The province has set a per capita consumption limit of 200 litres per day, also affecting areas in the province that do not receive their drinking water from the reservoirs. This limit will be checked by the Junta and controlled at the mains water supplies.

6

hm3 is the small volume of water permitted to maintain fruit and olive crops in the Guadalhorce area.

This is one of the factors affecting the crucial decision that local councils will soon have to take regarding the filling of community and private swimming pools for this summer. The drought committee has already given exemptions to the ban on filling pools for public use, sports centres, health spas, hotels and campsites, something that the association of property administrators has been very vocal about when seeking clarification on this matter. In addition, the gardening industry is also on tenterhooks awaiting this decision.

Agriculture: sinking fast

In agriculture, organisations such as Asaja have been warning of the irrigation problem. In the Guadalhorce area only 6hm3 are allowed as emergency irrigation of fruit and olive crops. And in Axarquía the Guaro Plan - the building of two more mini reservoirs - is at a standstill, but at least 9 hm3 of recycled water has begun to arrive from Malaga city.

Public-private investment initiatives

This time the drought is coinciding with a major investment effort by regional government (the Junta) through its various drought decrees. It has already mobilised 400 million euros for almost 40 building projects, developed in collaboration with the main public water operators such as Emasa, Acosol and Axaragua, along with other companies such as Hidralia and Aqualia (renovation of wells, improvements to pumping stations, more use of recycled water, desalination plants and improved supply connections).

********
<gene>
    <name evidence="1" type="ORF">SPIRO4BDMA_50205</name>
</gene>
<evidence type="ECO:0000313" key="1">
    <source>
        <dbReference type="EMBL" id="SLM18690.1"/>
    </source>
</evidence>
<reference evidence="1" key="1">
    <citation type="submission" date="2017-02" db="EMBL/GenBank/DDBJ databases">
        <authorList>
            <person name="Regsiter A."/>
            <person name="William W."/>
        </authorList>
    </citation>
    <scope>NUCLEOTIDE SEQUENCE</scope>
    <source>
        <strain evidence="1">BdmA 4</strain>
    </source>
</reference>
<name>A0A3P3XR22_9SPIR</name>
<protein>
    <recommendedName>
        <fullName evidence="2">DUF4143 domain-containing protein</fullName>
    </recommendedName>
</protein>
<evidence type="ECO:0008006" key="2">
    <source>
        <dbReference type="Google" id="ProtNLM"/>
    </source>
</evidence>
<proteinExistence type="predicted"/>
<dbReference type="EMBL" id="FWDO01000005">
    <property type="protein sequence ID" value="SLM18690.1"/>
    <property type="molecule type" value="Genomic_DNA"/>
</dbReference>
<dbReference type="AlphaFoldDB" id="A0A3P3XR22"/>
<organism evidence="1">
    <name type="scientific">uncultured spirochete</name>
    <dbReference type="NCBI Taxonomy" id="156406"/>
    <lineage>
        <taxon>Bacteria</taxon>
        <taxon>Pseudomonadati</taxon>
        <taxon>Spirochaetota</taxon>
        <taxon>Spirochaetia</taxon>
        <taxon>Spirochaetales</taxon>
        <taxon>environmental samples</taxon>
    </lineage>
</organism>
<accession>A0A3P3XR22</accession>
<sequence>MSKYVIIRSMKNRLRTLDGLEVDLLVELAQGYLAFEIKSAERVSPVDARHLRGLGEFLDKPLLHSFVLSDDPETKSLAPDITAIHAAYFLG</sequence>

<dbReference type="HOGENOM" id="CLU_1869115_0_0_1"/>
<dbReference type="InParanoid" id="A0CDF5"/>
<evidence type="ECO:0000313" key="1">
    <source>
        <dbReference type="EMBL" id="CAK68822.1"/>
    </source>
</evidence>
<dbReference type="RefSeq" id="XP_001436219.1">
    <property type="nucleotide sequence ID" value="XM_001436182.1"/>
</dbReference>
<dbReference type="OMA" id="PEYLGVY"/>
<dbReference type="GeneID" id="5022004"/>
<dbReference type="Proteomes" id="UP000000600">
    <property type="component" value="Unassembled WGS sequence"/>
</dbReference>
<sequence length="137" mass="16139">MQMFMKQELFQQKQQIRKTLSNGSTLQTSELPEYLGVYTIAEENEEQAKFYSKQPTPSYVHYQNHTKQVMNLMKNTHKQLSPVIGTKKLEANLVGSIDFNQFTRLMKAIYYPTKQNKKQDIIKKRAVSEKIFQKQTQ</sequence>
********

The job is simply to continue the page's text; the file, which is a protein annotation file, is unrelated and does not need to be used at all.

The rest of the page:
41.3

hm3 were in La Concepción on Wednesday. It had only 15 on 8 March.

On the coast, Acosol expects long-term projects such as working on the Gibralmedina reservoir (on the border between Cadiz and Malaga provinces) and the second desalination plant. Meanwhile, the company continues with the extension work to Marbella's desalination plant, extension of the Río Verde DWTP (Drinking Water Treatment Plant), improvements to the water supply connections and the water flow exchanges between Malaga city and the rest of the province through Rojas pumping station. This, together with a greater use of reclaimed water and some pilot projects to replenish groundwater collection points.

At the municipal level, there are noteworthy initiatives such as the two-phase desalination plant (taking first from deep wells, and then from the sea) pushed for by Estepona.

30.85

hm3 are in La Viñuela. It had 13.19 on 8 March.

In Malaga city Emasa is dealing with works to address excessive water pressure and leaks, improving the use of wells and water-capture from other water flows, extending the Atabal desalination plant, working on the Pilones DWTP and extending the recycling capacity at the Guadalhorce WWTP (waste water treatment plant) for agricultural irrigation and golf courses.

With all these water re-use projects under way, this will take the province to 101 hm3 of recycled water. Companies such as Dcoop have set up an irrigation community to pursue sound use of these resources. Similarly, the fruit-farming company Trops has promoted desalination initiatives.

The Spanish government has yet to draw up and put out to tender the work on the project to build Vélez's desalination plant, valued at 100 million euros.

101

hm3 is the amount of recycled water the province will be able to produce in the future.

As for the Diputación (provincial authority), its five-year plan (2025-2029) obliges all municipalities to invest 30% of their budgets in policies relating to water. In addition, their economic aid plan, worth 17 million euros, recommends the monies go to the same purpose.

400

million euros put up by the Junta to combat the drought.